Government should lead by example by hiking civil servants’ wages if the minimum wage increment for domestic workers is to prove effective, says the Jesuit Centre for Theological Reflection (JCTR).
And JCTR says the revised minimum wage will help to close the income gap between the rich and poor as well as to provide some relief on low-income households.
In a statement released, Wednesday, JCTR urged government to first lead by example by hiking civil servants’ wages first if the minimum wage increment will prove effective in its implementation.
The Ministry of Labour issued Statutory Instrument no.69 (Domestic Workers) Order, 2018 earlier this month, which saw domestic workers’ pay rise to a total of K993.60 from K522.40.
“The JCTR is, therefore, urging government to implement and lead public sensitisation and awareness on the revised minimum wage. Making the public aware about the revised minimum wage is key to successful implementation of the revised minimum wage law as some employers and employees do not understand what the law means and what it entitles. Further, the Centre recommends that in situations where employers could have a challenge to meet the revised minimum wage, they should mutually engage their employees to explore ways that would ensure their obligation is met and justice prevailed. Government should also lead by example in the pursuit of paying living wages to workers by revising upwards wages for civil servants who might be the major employers of domestic workers,” JCTR stated in a press release issued via its social & economic development programme officer, Chanda Paul Chileshe, Wednesday
JCTR noted that the increment in minimum wage had the potential to lead to some job losses as some employers would not meet the requirements, but equally urged employers to find other means of meeting the requirements.
“JCTR welcomes this development and commends government. Not too long ago, the Centre called on government to attach great importance to revising the minimum wages in view of the rising cost of living. The JCTR has, however, observed that the increment in the minimum wage may lead to loss of some jobs for some domestic workers as the new wages may be beyond the financial capacity of their employers whose salaries have not received a corresponding increment. In such a situation, the Centre urges that ways on how the minimum wage could be met should be explored between employers and employees to ensure that justice prevails, but more also to avoid job losses,” the Centre added.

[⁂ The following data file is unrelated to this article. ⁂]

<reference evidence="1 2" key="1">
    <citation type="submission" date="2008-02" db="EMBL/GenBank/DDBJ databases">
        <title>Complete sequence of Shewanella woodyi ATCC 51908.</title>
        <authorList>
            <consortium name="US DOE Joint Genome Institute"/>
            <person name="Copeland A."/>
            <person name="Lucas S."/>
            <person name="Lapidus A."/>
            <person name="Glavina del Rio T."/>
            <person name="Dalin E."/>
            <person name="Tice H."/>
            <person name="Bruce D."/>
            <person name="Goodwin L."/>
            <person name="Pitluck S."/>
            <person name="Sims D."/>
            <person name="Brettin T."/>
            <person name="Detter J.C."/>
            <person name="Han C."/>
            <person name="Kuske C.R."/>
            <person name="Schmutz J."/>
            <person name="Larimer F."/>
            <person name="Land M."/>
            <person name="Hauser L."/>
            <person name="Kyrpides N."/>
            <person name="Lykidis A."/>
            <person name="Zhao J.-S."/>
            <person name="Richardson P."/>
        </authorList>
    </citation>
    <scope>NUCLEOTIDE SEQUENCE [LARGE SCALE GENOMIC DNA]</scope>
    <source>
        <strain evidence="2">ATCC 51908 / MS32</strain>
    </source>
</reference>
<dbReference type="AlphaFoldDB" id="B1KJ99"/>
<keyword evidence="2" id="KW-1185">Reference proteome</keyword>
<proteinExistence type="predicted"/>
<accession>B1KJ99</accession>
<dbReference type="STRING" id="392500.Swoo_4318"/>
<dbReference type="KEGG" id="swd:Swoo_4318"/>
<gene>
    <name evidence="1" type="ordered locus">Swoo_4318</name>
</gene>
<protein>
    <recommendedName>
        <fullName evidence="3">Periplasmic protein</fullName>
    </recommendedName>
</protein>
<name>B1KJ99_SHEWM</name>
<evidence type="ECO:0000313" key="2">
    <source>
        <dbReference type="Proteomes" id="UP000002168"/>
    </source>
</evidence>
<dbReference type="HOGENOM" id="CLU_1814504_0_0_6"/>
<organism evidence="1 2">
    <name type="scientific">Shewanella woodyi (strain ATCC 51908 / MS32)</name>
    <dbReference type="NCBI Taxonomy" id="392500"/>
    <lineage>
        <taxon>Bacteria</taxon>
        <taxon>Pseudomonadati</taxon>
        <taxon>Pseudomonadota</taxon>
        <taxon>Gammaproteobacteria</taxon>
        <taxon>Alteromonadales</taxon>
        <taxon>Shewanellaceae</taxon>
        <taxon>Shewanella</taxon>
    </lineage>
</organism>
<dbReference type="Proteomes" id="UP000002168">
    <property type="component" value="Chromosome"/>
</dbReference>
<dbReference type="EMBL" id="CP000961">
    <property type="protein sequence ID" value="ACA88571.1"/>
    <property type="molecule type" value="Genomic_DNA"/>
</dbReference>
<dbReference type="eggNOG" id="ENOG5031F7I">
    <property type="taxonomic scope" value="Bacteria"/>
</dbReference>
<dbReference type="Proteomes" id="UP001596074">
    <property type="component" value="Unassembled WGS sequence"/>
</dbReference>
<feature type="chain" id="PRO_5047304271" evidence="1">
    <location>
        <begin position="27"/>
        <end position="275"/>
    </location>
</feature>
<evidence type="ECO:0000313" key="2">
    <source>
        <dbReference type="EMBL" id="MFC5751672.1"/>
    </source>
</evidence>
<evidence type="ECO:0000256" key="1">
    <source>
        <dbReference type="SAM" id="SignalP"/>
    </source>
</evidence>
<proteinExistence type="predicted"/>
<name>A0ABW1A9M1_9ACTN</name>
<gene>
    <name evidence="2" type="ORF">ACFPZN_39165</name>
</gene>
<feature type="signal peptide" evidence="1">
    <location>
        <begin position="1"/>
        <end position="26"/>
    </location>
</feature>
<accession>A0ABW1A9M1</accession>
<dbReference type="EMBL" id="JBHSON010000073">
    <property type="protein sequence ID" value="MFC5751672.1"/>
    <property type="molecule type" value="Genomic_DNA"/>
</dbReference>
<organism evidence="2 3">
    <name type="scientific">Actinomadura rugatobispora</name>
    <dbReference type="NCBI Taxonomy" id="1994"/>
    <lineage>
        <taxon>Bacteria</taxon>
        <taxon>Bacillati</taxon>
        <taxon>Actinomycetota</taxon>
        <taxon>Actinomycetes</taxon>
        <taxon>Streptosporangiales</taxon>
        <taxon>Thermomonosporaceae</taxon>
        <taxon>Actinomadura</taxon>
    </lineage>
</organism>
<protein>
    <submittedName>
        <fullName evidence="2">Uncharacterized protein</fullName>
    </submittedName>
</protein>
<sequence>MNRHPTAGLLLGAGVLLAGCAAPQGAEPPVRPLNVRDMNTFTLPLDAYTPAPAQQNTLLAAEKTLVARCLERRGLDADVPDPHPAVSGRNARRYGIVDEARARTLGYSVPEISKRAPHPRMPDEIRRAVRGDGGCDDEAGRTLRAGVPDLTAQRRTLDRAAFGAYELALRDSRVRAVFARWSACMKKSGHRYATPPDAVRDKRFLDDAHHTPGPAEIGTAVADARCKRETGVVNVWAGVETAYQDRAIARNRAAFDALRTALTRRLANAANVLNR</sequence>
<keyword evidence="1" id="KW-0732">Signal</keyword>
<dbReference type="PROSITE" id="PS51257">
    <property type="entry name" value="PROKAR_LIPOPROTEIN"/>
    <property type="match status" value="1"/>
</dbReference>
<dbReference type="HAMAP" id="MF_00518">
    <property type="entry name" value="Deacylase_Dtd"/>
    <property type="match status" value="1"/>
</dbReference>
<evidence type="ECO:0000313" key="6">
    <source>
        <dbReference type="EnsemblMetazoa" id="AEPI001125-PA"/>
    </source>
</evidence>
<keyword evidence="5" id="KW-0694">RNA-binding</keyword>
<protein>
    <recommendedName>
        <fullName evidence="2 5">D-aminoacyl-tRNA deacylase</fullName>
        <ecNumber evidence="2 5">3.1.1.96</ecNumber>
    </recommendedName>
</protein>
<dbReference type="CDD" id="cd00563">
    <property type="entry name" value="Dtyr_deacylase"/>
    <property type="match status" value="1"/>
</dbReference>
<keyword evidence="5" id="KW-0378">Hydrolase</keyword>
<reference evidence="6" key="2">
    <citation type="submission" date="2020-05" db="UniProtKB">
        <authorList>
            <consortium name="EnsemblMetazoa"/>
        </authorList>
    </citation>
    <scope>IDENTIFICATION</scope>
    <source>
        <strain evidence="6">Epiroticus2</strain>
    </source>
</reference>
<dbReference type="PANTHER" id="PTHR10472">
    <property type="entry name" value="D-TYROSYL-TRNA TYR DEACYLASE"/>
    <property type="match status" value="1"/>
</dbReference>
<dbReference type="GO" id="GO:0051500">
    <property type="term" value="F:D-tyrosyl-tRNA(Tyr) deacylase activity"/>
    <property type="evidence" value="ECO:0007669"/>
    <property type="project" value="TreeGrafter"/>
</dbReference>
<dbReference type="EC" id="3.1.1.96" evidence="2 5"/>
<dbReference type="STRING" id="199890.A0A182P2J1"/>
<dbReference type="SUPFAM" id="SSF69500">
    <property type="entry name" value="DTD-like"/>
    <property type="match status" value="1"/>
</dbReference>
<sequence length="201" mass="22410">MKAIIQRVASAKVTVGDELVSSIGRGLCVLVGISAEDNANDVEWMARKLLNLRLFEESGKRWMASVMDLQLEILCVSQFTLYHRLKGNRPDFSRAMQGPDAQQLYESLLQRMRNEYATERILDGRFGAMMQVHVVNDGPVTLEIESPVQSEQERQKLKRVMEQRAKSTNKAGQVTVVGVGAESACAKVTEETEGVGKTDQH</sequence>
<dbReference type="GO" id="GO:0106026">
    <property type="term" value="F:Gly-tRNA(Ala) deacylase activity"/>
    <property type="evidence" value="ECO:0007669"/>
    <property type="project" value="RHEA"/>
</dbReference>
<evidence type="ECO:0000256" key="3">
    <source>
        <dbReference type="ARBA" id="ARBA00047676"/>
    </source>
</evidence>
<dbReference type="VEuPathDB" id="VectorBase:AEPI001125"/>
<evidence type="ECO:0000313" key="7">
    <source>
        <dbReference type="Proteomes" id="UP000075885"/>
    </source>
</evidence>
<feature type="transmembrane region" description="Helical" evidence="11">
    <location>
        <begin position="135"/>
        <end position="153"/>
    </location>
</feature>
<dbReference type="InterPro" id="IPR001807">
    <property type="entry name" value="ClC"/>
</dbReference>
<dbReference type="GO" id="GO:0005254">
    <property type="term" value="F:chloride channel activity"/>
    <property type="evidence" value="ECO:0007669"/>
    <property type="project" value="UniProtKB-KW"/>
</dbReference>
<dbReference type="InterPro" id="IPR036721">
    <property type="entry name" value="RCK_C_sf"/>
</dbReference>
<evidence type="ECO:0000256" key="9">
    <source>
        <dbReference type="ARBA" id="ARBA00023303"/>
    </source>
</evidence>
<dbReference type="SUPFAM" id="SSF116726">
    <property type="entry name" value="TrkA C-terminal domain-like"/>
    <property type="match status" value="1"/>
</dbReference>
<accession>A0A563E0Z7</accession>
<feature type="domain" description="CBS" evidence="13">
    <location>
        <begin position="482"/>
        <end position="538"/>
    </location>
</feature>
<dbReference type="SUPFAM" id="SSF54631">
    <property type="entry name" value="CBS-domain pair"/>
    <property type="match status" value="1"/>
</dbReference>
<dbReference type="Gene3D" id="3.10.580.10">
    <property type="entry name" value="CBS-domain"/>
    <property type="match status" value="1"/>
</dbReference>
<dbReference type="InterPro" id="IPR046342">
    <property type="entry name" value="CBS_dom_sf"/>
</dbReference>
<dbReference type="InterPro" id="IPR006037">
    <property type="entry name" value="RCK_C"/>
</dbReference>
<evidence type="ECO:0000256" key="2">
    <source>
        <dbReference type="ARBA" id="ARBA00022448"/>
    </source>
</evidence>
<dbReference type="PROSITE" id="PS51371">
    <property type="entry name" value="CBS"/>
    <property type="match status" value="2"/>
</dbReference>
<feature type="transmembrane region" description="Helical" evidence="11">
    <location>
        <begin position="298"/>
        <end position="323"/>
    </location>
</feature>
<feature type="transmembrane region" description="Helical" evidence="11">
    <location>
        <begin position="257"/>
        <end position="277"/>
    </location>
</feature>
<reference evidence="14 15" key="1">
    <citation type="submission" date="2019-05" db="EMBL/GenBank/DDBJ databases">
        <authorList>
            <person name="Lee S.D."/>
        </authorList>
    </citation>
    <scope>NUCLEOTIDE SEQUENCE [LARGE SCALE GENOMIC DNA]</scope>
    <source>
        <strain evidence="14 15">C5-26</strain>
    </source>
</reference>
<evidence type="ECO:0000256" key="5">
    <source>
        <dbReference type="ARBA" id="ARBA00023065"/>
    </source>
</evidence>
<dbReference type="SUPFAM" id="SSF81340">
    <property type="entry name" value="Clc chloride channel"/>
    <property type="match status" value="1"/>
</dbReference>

And JCTR said the revised minimum wage will help to close the income gap between the rich and poor provide some relief on low-income households.
“The results of the JCTR’s Basic Needs Basket, for a family of five, have shown that the cost of living has consistently been on the increase in the past 12 months. For example, the Lusaka cost of living has risen from K4,928 in August, 2017, to K5,402 in August, 2018. This increase in the cost of living has caused a lot of financial distress, especially in the low-income households. In respect of this situation, the Centre urged government to prioritize the enactment of laws in the employment and labour sector that will protect workers from being exploited by their employers. The increment in the minimum wages will, therefore, provide some relief on low-income households. More also, the revised minimum wage will help to close the income gap between the rich and poor. The JCTR has observed that despite the wide gap between the cost of living and the revised minimum wage that still exists, the increase will help mitigate domestic workers and other category of workers affordability of basic essentials, such as basic food and services (electricity, water),” stated JCTR.